The qualitative composition of the CLGS was determined by gas chromatography mass spectrometry using a Finigan GCQ quadrupol system (GC/MS) with a non-polar DB-5 ms capillary column [5% phenyl (methyl) polysiloxane stationary phase; column length 30 m; inner diameter 0.25 mm; film thickness 0.25 μm]. Double bound positions (C=C) were determined by dimethyl disulfide (DMDS) derivatization (Vincenti et al. 1987). All samples were quantified with a gas chromatograph Shimadzu GC-2010 system (GC-FID) equipped with a non-polar SLB-5 ms capillary column [5% phenyl (methyl) polysiloxane stationary phase; column length 30 m; inner diameter 0.25 mm; film thickness 0.25 μm] and a flame ionization detector. All compounds for which relative abundance (RA) were recorded as less than 0.1% for all specimens were excluded from the analysis (De Meulemeester et al. 2011). The data matrix for each taxa was based (Appendix S2) on the alignment of each relative proportion of compound between all samples performed with GCAligner 1.0 (Dellicour & Lecocq 2013a, b). We defined “main compounds” as compounds that have the highest relative proportion (RA) among all compounds of CLGSs profile of at least one individual of the taxon. To facilitate the alignment of compounds and their identification, before each sample injection, a mixture of alkanes C10-C40 was injected as a standard for calculation Kovats indices (KI). KI were calculated with GC Kovats 1.0 according to the method described by Dellicour & Lecocq (2013).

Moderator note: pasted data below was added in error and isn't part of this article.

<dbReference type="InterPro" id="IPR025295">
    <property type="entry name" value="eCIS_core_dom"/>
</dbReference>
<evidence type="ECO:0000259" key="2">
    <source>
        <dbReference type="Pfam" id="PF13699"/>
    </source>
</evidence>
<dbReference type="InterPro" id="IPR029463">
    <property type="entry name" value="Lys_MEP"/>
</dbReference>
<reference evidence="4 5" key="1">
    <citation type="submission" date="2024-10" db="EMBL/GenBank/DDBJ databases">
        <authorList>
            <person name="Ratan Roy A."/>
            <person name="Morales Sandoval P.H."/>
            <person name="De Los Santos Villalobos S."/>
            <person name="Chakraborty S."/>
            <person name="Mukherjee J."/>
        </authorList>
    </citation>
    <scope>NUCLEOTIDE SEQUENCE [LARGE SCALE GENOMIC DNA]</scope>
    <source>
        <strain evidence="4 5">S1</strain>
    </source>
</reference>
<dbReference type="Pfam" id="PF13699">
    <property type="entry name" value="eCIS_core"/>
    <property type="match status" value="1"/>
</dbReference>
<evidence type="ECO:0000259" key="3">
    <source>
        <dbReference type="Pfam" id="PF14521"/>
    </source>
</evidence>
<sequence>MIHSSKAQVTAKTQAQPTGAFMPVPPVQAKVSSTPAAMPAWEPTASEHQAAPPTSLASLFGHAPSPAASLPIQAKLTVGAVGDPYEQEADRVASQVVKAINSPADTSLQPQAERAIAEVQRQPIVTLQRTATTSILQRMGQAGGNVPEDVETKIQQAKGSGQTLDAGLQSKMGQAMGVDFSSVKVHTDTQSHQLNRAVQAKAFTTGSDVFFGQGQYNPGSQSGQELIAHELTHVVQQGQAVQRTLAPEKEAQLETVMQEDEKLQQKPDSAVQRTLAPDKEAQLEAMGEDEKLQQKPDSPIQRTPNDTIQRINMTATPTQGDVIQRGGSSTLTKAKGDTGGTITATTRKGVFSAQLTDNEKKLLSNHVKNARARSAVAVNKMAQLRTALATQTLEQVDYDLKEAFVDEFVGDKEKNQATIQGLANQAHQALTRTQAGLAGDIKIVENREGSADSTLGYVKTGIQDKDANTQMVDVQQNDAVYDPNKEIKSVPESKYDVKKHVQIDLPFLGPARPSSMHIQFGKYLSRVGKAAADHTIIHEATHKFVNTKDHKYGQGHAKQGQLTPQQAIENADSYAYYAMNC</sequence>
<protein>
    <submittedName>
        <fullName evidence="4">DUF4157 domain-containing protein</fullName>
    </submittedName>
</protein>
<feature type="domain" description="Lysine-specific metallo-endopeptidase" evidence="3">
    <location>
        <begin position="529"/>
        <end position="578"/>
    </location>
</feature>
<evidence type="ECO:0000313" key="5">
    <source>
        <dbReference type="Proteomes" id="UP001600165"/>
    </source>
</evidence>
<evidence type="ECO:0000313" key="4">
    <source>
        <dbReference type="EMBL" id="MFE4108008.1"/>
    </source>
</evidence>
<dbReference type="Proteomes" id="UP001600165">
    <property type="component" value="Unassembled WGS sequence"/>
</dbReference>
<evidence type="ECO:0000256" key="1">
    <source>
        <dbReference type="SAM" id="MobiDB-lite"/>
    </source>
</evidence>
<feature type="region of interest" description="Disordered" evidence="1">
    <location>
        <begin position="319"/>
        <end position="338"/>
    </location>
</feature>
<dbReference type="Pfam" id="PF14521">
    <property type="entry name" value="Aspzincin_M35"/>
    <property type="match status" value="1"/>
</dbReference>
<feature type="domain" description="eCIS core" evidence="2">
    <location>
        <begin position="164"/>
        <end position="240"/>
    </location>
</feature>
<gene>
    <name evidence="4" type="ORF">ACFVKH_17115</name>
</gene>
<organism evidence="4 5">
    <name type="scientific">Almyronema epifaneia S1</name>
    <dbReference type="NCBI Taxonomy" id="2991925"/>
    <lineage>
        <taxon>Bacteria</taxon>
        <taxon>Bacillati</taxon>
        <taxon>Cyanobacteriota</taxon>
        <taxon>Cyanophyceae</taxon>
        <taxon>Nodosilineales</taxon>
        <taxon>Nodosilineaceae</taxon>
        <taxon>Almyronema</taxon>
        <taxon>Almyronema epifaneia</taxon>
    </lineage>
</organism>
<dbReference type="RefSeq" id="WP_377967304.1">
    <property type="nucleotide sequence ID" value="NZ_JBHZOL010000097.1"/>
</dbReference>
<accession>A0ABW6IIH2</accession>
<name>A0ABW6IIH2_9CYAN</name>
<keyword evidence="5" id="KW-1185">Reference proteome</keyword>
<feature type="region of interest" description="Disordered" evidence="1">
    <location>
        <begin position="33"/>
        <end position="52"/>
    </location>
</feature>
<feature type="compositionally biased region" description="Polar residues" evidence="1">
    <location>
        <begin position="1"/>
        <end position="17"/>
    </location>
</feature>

We performed statistical comparative analyses of the CLGSs using R (R Development Core Team 2017) to detect CLGS differentiations between Alpinobombus taxa. To detect divergence in CLGS composition, we performed a principal component analysis (PCA) based on correlation distance matrix, and a clustering method, computed with the unweighted pair-group method with average linkage (UPGMA) based on Pearson Phi correlation distance matrix (R package ape; Paradis et al. 2004). We assessed the uncertainty in hierarchical cluster analysis using p values calculated via multiscale bootstrap resampling with 100,000 bootstrap replications (R package pvclust, Suzuki & Shimodaira 2011). When we observed a differentiation in our clustering and PCA analyses, we checked CLGS differentiations between taxa by performing a permutational multivariate analysis of variance (perMANOVA) followed by pairwise perMANOVA using the Bray-Curtis dissimilarity matrix (R package vegan, Oksanen et al. 2017). Prior to these tests, the multivariate homogeneity of within-group covariance matrices was verified using the “betadisper” function. When a significant difference was detected, we performed multiple pairwise comparisons with an adjustment of p values (Bonferroni correction). To determine specific compounds of each taxon (indicator compounds, IC, p value > 0.70), the indicator-value (IndVal) method was used (Claudet et al. 2006; Dufrene and Legendre, 1997). The statistical significance of indicator compounds (threshold of 0.01) was evaluated with a randomization procedure.